We just had the ice hockey 'All Star Weekend' in North America. That's the week in the middle of the season where the players voted the best by sports writers and fans gather to indulge in skills competitions, shoot-outs (like penalty kicks in football) and a series of mini-games somewhat like five-a-side football or seven-a-side rugby.
It's a big deal and it was held this year in St Louis, Missouri, because they won the Stanley Cup last year – ice hockey's equivalent of the FA Cup. The skill levels are extraordinary, with the top players able to skate during a game at upwards of 40 kilometres an hour while faultlessly controlling and shooting the puck. Played at this level, ice hockey makes a game like rugby, or even the fast-paced EPL football, look pedantic and slow. The All Star Weekend is a lot of faff, but it's entertaining. What is interesting for the fans, among other things, is how friendly the players are with one another – regardless of the intense rivalries and occasional violence that happens on the ice during games.
Even the mascots of the 31 (soon to be 32) teams in the National Hockey League are invited. The appearance of the mascots brought back a visceral memory of a terrible upset that occurred in Calgary 17 years ago. NHL mascots nearly all depict an animal of some kind; a creature supposedly relevant to the team it represents. The Boston Bruins, needless to say, have a person dressed up in a bear suit. The San Jose Sharks... you guessed it. Our team out here, the Vancouver Canucks, have a rather glaikit-looking Orca, or Killer Whale.
Some of the mascots have a less obvious association with the team they represent. The Calgary Flames' mascot, for example, is a rather awkward dog (a person in a dog suit, to be clear) called Harvey. These mascots are not allowed in any way to become involved in the game, but several years ago Harvey the Hound featured in a classic confrontation between mascot and coach.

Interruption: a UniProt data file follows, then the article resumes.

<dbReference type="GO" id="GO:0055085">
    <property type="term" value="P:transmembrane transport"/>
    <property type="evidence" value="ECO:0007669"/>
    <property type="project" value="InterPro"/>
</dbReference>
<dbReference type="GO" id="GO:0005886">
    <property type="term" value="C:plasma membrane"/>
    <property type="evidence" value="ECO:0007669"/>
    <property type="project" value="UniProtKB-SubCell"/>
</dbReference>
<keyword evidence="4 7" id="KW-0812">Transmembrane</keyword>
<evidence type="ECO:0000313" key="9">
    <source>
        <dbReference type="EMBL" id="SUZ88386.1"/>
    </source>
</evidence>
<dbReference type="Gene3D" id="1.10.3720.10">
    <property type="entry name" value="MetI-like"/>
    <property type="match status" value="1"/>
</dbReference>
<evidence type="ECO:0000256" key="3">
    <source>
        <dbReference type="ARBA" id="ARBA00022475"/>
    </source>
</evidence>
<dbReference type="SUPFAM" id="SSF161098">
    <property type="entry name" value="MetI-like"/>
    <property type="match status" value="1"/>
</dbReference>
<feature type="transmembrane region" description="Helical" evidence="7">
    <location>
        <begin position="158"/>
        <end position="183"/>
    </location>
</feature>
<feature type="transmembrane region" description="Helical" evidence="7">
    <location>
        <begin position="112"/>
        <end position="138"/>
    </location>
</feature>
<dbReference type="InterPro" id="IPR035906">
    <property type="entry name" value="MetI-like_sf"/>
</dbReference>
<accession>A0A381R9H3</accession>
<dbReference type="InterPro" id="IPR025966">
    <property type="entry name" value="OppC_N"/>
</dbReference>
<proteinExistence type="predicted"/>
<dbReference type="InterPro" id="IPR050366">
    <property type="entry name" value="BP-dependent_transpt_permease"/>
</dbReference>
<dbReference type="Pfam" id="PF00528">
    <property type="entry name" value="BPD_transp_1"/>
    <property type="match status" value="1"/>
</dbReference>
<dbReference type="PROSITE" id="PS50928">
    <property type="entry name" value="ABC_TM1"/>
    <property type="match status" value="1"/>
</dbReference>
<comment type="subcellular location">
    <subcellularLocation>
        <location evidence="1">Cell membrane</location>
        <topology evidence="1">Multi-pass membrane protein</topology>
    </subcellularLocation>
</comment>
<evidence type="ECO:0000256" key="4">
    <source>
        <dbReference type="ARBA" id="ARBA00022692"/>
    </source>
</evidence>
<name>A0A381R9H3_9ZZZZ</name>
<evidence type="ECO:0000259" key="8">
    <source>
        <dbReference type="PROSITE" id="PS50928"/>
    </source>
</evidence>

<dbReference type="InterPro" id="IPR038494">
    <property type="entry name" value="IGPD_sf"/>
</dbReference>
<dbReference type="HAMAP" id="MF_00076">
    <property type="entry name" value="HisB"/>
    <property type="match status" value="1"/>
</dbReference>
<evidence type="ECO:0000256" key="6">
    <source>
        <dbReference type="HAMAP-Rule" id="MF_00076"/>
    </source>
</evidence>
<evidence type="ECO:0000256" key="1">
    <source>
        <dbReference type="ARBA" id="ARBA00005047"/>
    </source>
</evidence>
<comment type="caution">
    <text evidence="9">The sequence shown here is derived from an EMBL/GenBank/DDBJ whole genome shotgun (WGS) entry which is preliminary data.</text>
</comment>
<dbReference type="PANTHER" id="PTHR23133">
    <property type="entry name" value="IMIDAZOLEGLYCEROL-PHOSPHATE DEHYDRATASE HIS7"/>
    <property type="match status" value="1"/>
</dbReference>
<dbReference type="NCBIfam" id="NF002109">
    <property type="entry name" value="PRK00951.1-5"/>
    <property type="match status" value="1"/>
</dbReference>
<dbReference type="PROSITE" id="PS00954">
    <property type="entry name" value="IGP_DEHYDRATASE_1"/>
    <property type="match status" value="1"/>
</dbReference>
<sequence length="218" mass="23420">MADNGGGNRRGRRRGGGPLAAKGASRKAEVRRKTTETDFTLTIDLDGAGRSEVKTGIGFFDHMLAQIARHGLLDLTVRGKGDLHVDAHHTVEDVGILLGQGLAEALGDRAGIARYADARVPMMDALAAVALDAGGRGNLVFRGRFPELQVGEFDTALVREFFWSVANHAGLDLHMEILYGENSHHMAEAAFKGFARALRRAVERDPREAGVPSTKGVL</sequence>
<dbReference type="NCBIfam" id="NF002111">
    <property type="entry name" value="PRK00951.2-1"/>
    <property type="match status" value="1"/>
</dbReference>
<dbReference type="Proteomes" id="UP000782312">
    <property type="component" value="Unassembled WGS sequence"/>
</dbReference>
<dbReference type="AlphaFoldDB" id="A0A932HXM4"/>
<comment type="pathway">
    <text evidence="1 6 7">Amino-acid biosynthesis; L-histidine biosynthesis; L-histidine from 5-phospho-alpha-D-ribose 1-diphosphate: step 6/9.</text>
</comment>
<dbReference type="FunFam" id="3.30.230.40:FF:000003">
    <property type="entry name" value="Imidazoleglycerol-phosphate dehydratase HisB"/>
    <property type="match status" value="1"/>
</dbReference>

One of the biggest rivalries in North American ice hockey occurs whenever the Edmonton Oilers play the Calgary Flames. Edmonton, 175 miles north of Calgary, is the seat of Alberta's provincial government. Despite the fact that only once since 1935 have Albertans elected anything other than a staunchly conservative government, the City of Edmonton has almost always elected more progressive, socialist politicians to their provincial legislature.
In 2003, the coach of the Edmonton team was a former National Hockey League player by the name of Craig MacTavish. On 20 January that year, the Flames and the Oilers faced off at the Saddledome arena in Calgary. As it is with local derby football matches in the UK, things became heated between the players, and then among the fans. Halfway through the game Calgary were leading 4-0, and Harvey the Hound was leaping about, egging on fans and players alike.
Soon Harvey's passions were aroused to such an extent that he jumped up on the retaining barrier in front of the crowd and pulled himself along until he was leaning over the protective glass behind the Edmonton players. He began to hector MacTavish, his foot-long tongue dangling over the Oilers' coach, who was trying to rally his players. MacTavish snapped. In a flash, he reached up and tore the tongue from the dog mascot's mouth and threw it into the crowd. The Edmonton fans roared. The Calgary fans were appalled. The Calgary players were clearly unnerved by the scene and Edmonton scored three quick goals before Calgary managed to recover their wits and hold on to win 4-3.
There were calls for the Canadian Society for the Prevention of Cruelty to Animals to get involved, and on the other side, for the National Hockey League to sanction the Flames for Harvey's over-the-top behaviour. None of these came to anything. Not long afterwards, the Edmonton Oilers unveiled a new mascot called 'Hunter' – a cross between a dog, a big wildcat, and a toothy monster which looked as if it could comfortably eat the gormless-looking, but usually affable, Harvey for breakfast.
Harvey the Hound carried on without any more untoward incidents for several more years, until the disastrous Calgary floods of 2013. A headline in the Canadian Press, reporting on the damage caused by the massive overflow of the Bow River, read 'Disembodied head of Flames mascot Harvey the Hound found floating in Saddledome'. The next day, a less graphic and probably unsympathetic headline in the Edmonton Journal
, read 'Harvey: MacTavish wanted for questioning'.